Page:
If an outfit is an invitation to engage, a compliment is an offer to connect. Compliments obviously don’t have to pertain to clothes, but clothes are fun to praise. Whatever the compliment is, it should be genuine, specific and not a come-on (see number 4). On the flip side, the key to giving props successfully lays in how it is received. One must be generous in accepting a compliment because that in itself is a gift to the compliment giver. It’s not about saying “thank you,” per se, or about complimenting them back. It’s about letting that person in and allowing them to uplift you.
Don’t Be In It Just to Hook Up
You may someday fall in love with a friend you met at a festival, but if you introduce yourself to a group with your eye on a particular person, your energy will show that and members of the group may feel protective and defensive. There’s nothing wrong with seeking a romantic moment, but that’s not exactly making friends. If you’re looking to hook up, approach with your honest intention and continue your adventure elsewhere if they’re not feeling it.
If you feel a connection with a person or a group, jump right in and introduce yourself. At many festivals, hugs are welcome. If you’re meeting a group, the introduction should bring everyone into the conversation. If you’re talking to someone one-on-one, try pointing your toes in their direction. Your body language will automatically show that you are giving that person your full attention, and you’re not waiting to talk to someone else. If you have trouble remembering names, repeat a person’s name back to them when they introduce themselves. Also, never be afraid to ask a person to repeat their name if you forget or misunderstand it. People will appreciate the time you’ve taken to get their name right.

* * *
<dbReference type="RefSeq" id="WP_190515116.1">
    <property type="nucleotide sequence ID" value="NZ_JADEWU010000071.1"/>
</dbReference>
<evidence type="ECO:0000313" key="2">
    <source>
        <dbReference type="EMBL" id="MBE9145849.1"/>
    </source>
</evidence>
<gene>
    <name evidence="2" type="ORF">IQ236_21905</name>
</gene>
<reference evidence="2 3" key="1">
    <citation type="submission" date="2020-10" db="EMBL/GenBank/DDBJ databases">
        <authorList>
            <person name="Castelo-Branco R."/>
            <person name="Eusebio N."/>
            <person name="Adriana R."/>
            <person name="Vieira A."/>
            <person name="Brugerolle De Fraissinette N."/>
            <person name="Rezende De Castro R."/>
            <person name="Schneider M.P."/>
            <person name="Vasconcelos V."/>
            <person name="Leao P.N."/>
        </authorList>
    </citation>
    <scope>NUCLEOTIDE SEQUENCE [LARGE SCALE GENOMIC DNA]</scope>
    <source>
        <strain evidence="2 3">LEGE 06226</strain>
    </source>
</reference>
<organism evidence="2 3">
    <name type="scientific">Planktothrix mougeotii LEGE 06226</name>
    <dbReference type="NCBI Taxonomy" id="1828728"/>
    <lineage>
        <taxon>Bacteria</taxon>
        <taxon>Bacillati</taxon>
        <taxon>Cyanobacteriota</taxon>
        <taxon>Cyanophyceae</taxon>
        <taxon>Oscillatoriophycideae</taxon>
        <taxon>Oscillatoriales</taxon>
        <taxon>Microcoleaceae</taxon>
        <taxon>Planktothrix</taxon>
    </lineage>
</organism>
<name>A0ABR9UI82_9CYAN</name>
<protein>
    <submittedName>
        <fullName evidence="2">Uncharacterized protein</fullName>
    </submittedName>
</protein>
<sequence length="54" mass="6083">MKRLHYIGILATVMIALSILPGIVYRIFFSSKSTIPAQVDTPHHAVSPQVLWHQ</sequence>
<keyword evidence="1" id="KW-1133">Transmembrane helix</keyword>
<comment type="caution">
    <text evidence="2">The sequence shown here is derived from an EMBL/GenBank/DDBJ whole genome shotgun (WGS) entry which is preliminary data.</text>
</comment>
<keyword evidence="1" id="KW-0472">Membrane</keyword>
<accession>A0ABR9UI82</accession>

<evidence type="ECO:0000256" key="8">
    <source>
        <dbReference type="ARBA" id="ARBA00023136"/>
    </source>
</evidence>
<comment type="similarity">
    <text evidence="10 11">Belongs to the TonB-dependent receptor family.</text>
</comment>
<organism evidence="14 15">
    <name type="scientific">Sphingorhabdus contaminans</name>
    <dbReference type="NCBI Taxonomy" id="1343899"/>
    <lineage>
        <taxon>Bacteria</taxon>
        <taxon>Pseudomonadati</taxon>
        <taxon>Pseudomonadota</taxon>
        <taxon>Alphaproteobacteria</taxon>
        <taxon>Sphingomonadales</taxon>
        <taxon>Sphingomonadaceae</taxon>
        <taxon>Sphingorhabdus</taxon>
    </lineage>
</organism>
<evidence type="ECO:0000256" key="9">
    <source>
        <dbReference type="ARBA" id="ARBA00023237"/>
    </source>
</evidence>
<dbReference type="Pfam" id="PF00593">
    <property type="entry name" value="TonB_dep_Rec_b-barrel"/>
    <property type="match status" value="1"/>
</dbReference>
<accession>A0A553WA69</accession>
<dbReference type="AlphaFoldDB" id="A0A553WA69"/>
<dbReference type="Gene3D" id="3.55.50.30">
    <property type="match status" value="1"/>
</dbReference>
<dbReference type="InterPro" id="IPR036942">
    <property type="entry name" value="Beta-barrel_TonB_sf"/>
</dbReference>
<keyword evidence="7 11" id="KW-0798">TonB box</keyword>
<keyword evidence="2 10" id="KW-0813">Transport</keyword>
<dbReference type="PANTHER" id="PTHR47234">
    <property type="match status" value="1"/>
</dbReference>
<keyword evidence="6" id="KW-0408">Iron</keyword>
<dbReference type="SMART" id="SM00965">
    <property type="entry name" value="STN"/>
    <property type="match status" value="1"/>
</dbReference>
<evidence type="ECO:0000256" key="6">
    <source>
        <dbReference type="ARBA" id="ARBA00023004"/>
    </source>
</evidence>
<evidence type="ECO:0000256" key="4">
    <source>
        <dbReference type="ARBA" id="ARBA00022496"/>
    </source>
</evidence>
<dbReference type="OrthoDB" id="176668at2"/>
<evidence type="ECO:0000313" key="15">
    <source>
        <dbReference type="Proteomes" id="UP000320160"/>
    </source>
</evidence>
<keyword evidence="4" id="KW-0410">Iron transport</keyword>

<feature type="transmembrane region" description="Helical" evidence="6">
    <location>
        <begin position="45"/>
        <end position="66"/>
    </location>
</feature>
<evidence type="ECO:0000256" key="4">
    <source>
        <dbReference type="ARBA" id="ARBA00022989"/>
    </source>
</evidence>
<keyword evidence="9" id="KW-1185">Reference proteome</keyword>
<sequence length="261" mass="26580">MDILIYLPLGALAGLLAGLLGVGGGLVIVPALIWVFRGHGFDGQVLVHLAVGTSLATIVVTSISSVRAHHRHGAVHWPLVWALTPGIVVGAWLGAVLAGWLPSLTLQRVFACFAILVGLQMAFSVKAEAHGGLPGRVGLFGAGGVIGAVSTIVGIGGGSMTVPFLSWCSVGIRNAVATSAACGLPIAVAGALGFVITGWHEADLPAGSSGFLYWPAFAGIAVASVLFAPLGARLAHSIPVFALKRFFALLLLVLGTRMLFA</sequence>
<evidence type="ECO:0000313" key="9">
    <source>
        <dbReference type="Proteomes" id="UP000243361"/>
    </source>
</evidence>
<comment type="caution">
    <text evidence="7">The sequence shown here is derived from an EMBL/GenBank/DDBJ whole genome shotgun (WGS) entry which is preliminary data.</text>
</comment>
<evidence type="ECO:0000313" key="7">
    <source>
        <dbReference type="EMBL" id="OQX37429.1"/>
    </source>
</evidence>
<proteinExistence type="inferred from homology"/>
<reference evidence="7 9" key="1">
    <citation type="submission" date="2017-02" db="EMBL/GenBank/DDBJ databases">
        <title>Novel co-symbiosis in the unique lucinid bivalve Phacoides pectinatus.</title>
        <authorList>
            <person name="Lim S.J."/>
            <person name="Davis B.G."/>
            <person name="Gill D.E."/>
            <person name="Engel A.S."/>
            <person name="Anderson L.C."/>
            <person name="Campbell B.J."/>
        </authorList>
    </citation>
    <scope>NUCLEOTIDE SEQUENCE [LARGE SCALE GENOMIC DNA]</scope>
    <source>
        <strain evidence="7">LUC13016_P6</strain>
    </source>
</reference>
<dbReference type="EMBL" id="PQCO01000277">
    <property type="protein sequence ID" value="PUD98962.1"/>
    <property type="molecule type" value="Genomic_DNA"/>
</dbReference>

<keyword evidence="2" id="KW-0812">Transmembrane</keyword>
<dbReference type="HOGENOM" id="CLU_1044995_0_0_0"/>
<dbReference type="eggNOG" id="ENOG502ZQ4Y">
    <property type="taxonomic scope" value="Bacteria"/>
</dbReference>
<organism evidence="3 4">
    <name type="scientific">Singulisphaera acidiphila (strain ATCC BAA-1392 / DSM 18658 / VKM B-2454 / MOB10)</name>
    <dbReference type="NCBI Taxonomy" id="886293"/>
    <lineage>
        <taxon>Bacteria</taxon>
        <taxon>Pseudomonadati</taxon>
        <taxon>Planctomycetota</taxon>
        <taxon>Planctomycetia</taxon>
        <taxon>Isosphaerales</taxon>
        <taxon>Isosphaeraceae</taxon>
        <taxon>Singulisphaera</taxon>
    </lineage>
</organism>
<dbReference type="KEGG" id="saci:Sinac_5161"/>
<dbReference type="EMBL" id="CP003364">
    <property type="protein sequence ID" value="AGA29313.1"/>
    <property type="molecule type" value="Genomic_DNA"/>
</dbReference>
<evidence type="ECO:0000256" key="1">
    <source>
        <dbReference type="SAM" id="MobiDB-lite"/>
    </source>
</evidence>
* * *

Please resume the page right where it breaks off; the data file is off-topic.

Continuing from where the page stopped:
Participate in Group Experiences
Many music festivals have participatory art installations and fun chill zones. Whether you’re simply sharing the shade or animating a kinetic sculpture, you’re in it together and finding common cause with new people. Check out the festival’s website or read the program to find information on their arts and activities. At LIB I made new friends by pedal-powering a rap battle , chilling in a rope web with four charming locals, and enjoying the incredible interactive Jive Joint . (If you see it at a festival, sit right up front!)
Dancing is another way to filter the type of folks who might share your inclinations. I personally like big, silly dance moves. If I can make someone laugh on the dance floor, I’ve either made a new friend or at least shared a memorable moment. If you feel too shy to talk to a new person but would like to make some new friends on the dance floor, try grooving in headphones at a silent disco. More and more music festivals have them and they are particularly fun in the early hours.
Volunteering at a festival is an excellent way to make new friends, and the camaraderie feels a little like a summer job. You’ll also get the inside scoop on the festival, learn new things and meet new people. If you don’t want to commit to something formal, you can always just find a half-assembled geodesic dome or help set up your neighbor’s campsite.
This article was originally published in 2015 and has since been updated.